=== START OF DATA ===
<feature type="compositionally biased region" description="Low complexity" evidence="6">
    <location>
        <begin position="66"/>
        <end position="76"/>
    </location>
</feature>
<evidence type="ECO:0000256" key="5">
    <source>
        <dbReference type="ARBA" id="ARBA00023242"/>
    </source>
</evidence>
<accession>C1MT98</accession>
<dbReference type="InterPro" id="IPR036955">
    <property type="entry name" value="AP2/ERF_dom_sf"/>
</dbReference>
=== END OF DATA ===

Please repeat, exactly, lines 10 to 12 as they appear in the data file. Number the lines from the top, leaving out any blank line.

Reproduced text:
    </source>
</evidence>
<accession>C1MT98</accession>